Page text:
April 17, 2009 CNN
Transcript from CNN:
BLITZER: Waiting to hear from the president of the United States. We'll go there as soon as he starts speaking. He's expected to respond to Raul Castro. The latest overture is going back and forth between the U.S. and Cuban governments. Stand by for that.
Images of hooded detainees we've seen this before but secret memos just released are giving America and the world a whole new look at some interrogation tactics okayed by the Bush administration. Techniques some consider torture and now there's new fallout from the decision to make the documents public. We asked CNN's Brian Todd to take a closer look at these unfolding developments. Brian?
BRIAN TODD, CNN CORRESPONDENT: Wolf, the images presented in these memos are still reverberating. For example, the sanction of waterboarding where Bush administration lawyers outline how to pour water on a suspect's face to create the sensation of drowning, rules which according to the memos released were often broken by using larger volumes of water than allowed. Sleep deprivation where a suspect is shackled standing up sometimes for almost 11 days straight, all designed to get information from terror suspects. But now the release of these memos is turning into one of President Obama's most scrutinized moves.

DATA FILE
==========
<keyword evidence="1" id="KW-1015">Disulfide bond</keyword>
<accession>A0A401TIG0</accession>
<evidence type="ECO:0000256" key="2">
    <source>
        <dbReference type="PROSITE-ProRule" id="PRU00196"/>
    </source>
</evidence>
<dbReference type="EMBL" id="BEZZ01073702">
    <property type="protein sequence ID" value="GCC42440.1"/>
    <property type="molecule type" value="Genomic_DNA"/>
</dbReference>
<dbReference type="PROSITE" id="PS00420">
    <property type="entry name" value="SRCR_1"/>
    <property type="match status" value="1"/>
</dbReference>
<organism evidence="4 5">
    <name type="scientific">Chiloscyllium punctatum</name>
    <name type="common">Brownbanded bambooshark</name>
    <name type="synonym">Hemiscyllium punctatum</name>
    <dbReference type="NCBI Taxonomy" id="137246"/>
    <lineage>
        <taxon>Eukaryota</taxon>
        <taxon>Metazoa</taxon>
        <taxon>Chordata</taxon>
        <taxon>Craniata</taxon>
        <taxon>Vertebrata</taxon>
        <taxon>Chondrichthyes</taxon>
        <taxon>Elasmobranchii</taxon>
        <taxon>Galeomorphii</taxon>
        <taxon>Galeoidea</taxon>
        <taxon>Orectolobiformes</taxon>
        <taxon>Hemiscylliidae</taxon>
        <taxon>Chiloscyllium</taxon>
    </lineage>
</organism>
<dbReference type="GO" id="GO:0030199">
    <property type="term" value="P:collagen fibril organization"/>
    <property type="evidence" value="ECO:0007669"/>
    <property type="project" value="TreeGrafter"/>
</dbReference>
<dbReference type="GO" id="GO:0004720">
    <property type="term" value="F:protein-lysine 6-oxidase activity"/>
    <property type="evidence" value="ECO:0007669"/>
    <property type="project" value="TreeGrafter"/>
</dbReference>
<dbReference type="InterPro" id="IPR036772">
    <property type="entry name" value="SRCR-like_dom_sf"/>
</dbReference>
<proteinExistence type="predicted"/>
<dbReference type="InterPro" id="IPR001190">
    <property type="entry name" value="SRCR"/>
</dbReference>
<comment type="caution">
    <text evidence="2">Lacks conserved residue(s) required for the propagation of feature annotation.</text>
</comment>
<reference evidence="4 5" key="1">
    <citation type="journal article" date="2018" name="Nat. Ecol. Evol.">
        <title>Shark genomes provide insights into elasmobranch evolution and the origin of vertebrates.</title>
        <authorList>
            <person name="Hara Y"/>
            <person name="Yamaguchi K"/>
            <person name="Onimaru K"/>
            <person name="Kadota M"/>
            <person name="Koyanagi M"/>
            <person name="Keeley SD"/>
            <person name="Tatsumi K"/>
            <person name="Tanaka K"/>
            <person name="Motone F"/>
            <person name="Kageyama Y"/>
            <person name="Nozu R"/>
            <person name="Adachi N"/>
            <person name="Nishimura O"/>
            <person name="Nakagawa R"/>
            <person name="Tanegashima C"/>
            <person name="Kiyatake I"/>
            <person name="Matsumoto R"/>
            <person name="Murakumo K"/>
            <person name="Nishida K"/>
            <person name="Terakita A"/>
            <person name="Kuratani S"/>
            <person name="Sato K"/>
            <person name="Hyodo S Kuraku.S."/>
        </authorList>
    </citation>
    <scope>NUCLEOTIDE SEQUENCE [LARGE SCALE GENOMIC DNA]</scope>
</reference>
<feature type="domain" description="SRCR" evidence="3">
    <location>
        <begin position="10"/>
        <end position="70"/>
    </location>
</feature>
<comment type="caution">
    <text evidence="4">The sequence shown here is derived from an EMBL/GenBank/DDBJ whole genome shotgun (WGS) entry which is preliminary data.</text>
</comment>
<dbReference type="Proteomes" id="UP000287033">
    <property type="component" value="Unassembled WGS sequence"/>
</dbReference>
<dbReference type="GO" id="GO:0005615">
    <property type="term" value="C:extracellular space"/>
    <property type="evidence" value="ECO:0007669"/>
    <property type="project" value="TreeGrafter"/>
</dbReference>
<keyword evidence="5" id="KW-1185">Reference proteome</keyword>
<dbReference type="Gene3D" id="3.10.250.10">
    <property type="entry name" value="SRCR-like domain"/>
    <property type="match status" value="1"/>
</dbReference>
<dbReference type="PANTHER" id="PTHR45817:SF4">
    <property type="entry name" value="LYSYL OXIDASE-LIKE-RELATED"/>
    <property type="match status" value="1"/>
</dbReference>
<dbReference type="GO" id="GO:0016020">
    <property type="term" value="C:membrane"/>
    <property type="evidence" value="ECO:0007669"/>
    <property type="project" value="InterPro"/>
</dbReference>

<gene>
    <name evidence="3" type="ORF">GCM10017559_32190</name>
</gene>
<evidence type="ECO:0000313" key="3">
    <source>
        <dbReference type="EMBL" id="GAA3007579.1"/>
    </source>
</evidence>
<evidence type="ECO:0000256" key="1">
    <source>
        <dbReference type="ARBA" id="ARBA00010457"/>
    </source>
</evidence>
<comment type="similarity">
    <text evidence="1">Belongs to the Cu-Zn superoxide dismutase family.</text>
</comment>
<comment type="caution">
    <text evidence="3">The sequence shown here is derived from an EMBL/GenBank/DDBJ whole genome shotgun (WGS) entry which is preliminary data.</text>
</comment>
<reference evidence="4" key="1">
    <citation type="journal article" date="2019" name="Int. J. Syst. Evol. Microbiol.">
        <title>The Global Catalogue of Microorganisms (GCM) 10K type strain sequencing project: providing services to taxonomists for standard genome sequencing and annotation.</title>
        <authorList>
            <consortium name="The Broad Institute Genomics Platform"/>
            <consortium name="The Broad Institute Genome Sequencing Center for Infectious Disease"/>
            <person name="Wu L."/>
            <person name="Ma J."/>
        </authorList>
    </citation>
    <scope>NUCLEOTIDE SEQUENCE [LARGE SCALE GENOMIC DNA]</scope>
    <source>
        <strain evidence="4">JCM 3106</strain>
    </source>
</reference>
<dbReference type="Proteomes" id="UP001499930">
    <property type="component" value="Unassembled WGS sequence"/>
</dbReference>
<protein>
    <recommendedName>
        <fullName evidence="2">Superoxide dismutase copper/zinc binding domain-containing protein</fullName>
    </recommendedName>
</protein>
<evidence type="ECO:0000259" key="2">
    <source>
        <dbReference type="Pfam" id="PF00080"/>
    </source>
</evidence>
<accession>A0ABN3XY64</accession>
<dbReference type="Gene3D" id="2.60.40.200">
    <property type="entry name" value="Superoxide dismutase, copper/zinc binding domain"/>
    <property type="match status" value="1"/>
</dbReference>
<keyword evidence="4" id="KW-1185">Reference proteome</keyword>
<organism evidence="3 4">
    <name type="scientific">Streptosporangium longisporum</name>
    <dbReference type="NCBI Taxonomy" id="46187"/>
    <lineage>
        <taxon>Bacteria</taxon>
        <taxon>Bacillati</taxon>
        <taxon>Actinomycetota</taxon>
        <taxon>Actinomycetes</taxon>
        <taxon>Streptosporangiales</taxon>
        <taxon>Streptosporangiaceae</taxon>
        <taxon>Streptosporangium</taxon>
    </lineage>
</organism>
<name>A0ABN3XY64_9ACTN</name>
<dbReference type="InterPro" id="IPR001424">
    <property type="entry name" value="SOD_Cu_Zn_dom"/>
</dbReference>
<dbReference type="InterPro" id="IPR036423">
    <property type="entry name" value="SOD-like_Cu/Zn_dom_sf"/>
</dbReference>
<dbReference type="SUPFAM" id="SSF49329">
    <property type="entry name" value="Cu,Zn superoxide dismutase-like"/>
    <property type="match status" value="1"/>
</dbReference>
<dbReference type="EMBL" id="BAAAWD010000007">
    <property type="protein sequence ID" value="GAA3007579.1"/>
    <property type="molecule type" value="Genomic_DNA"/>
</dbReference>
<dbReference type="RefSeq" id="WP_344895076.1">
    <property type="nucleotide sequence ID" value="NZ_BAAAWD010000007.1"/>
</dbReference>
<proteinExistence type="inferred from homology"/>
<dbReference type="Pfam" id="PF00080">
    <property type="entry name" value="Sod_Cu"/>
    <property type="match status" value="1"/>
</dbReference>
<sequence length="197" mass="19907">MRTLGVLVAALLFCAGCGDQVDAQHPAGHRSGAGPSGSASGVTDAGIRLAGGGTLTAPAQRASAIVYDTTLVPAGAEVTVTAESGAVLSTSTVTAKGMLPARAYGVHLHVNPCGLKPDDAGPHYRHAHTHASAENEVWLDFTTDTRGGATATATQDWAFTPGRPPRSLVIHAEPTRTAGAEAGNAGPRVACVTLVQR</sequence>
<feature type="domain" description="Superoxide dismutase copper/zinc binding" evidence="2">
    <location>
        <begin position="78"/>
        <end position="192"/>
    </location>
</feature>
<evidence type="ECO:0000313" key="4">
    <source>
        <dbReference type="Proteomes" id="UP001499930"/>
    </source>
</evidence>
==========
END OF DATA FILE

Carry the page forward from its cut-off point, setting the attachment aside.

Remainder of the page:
TODD (voice-over): Much of the push back comes from those who served on President Bush's security team, who say his successor is tying his own hands in the future fight against terror. Former CIA director Michael Hayden and former attorney general Michael Mukasey write in the "Wall Street Journal", "The release of the opinions on interrogations will invite the kind of institutional timidity and fear of recrimination that weakened intelligence gathering in the past. And that we came to sorely regret on September 11." They and former homeland security adviser Fran Townsend, a CNN analyst, also argue that methods like cramped confinement for a limited time used against al Qaeda suspect Abu Zubaydah worked in locating the 9/11 mastermind.
FRANCES TOWNSEND, FORMER BUSH HOMELAND SECURITY ADVISER: The use and technique led to the ultimate capture of Khalid Sheikh Muhammad. So there is an argument to be made that in limited circumstances these techniques can be effective in preventing terrorist attacks.
TODD: But techniques that were not as harsh have worked just as well says a former army lawyer who's now a human rights advocate.